Needle weaving in hand embroidery involves all kinds of stitches. Woven picot, woven wheel, various interlaced stitches – these are both examples of stitches that involve “needle weaving.” In drawn thread and whitework embroidery, needle weaving is used to create decorative woven bars in drawn thread areas. So the whole idea of needle weaving is fairly prevalent across the whole surface embroidery spectrum.
For today’s Stitch Play, we’re going to look at the most basic needle weaving technique, the woven filling. This is such a simple technique and easy to use wherever you want a filled embroidered area that looks woven.
In the photo above, the beehive on the left of the photo is worked in a woven filling. Although today’s Stitch Play tutorial demonstrates a very “square” approach to woven filling, you can use woven filling to fill all kinds of shapes in embroidery. So feel free to think beyond square when determining where you can use this stitch!
For this tutorial, I’m stitching on Montrose 1750 linen, which is a natural colored linen with approximately 26 threads per inch, and for thread, I’m using perle cotton #5 in two colors, with a #3 crewel needle for the vertical bars, and then switching to a #20 tapestry needle for the weaving.
First, you lay your vertical “bars” (these would be like the warp threads in weaving), which are the foundation for the woven filling. When you stitch these bars, begin at a in the photo above, take your needle down at b, then step right next door to c to bring your needle up for the next stitch, and take it down at d, always stepping sideways to start the next stitch. In this way, you avoid building up long, unsecured stitches on the back of your fabric.
How far your space your vertical stitches is up to you – it depends on the look you want to achieve. If you want a very open, airy filling, place these stitches far apart, and then weave your horizontal stitches equally as far apart. If you want a solid woven filling, you can make the vertical stitches right next to each other (this will create a very dense woven filling) or you can work them with a thread-width space between them, which will create a very uniform, filled area.
How dense the filling is also depends upon the thread you use to weave the filling. In the beehive photo at the top of the page, I used a single strand of silk about the size of a #8 perle for the warp (vertical) thread, and for the filling, I used several strands of wool, which created a solid, thicker filling, with the wool spreading out and filling up the whole woven area.
Once your vertical threads are in place, bring your needle up at the top right of your design area. (Left-handed stitchers can come up at the top left, but it doesn’t really matter either way, because the weaving passes back and forth from both directions). Here, I’m only filling a square, so my design area edge is straight down the right and left side of the vertical stitches.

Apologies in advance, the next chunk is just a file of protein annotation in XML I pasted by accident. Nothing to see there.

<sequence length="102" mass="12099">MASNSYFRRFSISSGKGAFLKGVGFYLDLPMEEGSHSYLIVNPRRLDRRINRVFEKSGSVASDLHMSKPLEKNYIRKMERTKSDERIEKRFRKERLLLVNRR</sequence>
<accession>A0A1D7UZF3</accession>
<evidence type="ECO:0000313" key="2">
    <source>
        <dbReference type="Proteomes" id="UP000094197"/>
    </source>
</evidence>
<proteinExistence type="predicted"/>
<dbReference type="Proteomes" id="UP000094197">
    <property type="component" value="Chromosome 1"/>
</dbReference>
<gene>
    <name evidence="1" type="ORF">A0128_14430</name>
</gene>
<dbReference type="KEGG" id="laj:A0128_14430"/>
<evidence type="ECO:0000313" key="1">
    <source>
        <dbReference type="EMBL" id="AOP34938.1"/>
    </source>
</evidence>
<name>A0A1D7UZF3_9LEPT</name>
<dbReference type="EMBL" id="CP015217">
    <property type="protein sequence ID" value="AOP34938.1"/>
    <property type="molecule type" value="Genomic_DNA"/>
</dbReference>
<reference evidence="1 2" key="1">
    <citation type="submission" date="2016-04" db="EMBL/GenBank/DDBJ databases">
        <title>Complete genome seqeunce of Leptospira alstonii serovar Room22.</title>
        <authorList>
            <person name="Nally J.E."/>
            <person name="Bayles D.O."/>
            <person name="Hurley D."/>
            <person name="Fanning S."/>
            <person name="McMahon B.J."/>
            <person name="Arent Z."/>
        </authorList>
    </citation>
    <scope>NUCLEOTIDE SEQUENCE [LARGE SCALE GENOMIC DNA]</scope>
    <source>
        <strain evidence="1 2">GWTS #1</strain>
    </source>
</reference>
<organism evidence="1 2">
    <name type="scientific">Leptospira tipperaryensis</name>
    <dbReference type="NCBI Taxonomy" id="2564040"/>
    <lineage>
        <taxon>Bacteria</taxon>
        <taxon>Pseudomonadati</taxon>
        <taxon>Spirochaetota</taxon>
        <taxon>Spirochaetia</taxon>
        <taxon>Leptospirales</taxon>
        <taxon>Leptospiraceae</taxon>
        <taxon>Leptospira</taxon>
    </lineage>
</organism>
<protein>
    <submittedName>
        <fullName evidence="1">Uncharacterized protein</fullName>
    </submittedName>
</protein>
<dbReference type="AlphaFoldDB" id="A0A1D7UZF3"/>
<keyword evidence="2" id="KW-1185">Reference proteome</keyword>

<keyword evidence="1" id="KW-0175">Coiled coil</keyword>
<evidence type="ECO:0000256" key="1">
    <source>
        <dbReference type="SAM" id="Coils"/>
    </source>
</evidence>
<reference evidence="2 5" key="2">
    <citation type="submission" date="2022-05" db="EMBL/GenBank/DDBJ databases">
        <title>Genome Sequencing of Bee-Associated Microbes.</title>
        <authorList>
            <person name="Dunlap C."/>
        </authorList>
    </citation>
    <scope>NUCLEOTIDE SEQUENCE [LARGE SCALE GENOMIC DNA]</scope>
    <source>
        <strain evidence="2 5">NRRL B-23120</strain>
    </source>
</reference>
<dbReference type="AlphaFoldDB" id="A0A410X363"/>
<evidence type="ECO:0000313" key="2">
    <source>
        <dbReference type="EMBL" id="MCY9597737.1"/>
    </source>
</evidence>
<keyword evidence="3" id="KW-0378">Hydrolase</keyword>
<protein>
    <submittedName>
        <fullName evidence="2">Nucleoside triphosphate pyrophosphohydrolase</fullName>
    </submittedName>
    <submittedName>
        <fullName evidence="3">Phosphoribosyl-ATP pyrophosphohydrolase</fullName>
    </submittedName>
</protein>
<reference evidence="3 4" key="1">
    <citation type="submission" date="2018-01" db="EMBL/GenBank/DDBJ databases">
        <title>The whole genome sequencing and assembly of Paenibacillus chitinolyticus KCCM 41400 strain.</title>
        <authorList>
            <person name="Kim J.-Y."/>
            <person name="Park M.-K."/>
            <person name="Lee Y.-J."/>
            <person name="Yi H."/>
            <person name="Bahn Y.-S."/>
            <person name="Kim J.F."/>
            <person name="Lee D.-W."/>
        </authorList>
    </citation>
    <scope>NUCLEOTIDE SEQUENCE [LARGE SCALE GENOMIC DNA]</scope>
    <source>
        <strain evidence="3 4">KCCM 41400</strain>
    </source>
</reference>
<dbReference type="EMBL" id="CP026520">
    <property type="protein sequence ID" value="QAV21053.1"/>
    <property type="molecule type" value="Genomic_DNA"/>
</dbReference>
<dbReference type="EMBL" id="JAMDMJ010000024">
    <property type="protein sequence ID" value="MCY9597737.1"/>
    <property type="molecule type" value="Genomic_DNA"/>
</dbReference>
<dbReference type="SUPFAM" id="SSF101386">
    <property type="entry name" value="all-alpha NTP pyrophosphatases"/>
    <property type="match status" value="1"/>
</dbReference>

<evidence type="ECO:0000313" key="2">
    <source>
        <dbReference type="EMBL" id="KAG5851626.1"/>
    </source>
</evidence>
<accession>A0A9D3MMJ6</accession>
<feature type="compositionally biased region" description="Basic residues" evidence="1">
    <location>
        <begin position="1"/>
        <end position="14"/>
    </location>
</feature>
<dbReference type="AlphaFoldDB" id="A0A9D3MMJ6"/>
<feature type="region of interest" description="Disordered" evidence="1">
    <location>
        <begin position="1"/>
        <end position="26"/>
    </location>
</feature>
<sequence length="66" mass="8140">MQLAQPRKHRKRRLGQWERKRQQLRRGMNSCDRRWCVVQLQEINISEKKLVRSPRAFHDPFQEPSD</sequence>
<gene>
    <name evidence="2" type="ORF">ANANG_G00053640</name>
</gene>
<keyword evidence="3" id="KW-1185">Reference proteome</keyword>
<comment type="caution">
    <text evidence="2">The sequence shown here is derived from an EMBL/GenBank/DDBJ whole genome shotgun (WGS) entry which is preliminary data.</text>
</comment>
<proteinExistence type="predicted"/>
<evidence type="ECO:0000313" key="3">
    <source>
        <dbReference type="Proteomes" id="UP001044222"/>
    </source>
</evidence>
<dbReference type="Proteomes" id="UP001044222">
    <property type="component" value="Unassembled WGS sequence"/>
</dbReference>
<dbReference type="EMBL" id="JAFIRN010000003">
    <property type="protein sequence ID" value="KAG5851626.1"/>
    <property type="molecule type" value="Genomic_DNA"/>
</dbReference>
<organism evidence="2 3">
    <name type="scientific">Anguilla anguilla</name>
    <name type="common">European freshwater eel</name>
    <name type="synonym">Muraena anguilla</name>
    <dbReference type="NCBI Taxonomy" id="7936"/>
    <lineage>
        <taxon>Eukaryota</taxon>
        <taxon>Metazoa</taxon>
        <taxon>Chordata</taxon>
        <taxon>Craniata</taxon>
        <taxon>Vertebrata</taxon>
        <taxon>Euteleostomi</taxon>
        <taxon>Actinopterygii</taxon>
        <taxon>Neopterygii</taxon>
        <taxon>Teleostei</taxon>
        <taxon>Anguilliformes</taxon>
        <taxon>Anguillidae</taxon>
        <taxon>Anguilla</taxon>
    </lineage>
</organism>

Pass your tapestry needle over the first thread, under the second, over the third, and so forth, alternating an over-under sequence until you reach the other side of your design area. If your design area is very wide, you may have to pull your working thread through part way across and then continue the over-under weaving sequence until you reach the edge.
Once you reach the opposite edge of your design area, take the weaving thread to the back of the fabric, ensuring that you are directly across from where you began the weaving stitch. The arrow points to where I took my thread down into the fabric.
Then, step down a little ways (again, how far depends on how dense you want your filling), and come up in the fabric to begin a return pass from left to right.
When you return on this pass, you’ll go over and under the alternating threads from your first pass.
For the next row, pass back from right to left. Continue working in this manner to fill the area, always ending your thread at the end of each woven row by going down in the fabric opposite to where that particular woven stitch began. As you move from row to row, alternate the over-under sequence with the previous row.
When you have your needle in place for your next row of weaving, it is helpful to push up slightly on your needle and straighten the row above. The upward arrows in the photo above indicate this movement. With the needle in place for the next pass, and holding onto the eye and the tip of the needle to keep the needle horizontal, pushing up on it will help situate the previous row. If you are trying to create a very dense filling, this is a useful way to pack the filling, too.
Fill up the whole design shape this way. The last pass can seem rather tight. Before you take it, hold your embroidery away from you a bit to see if it is necessary to take one more pass. If the lower edge of the woven filling looks sparse compared to the rest of it, take one more pass.
Here are some suggestions for getting variety out of the stitch:
1. Mix the thread types: use a different type thread for the vertical and for the horizontal. This will give the filling more texture.
2. Play with color: use contrasts for a bolder, more colorful filling, or use the same color for a solid filling that has a little texture to it.
3. Play with shades of color: use very close shades of color to create a solid fill that has a little bit of color depth to it. For example, using a medium green and a medium light green that are very close to each other in value will give the impression of a solid fill with slight texture, that has a little depth to the color.
Hope you have fun with it!
You can find other articles in the Stitch Play series listed here. The articles explore various stitches and stitch combinations with step-by-step photos. They’re fun ways to play around with embroidery stitches – and after all, embroidery is supposed to be fun! So feel free to check out the other Stitch Play articles and have a bit of fun with your embroidery!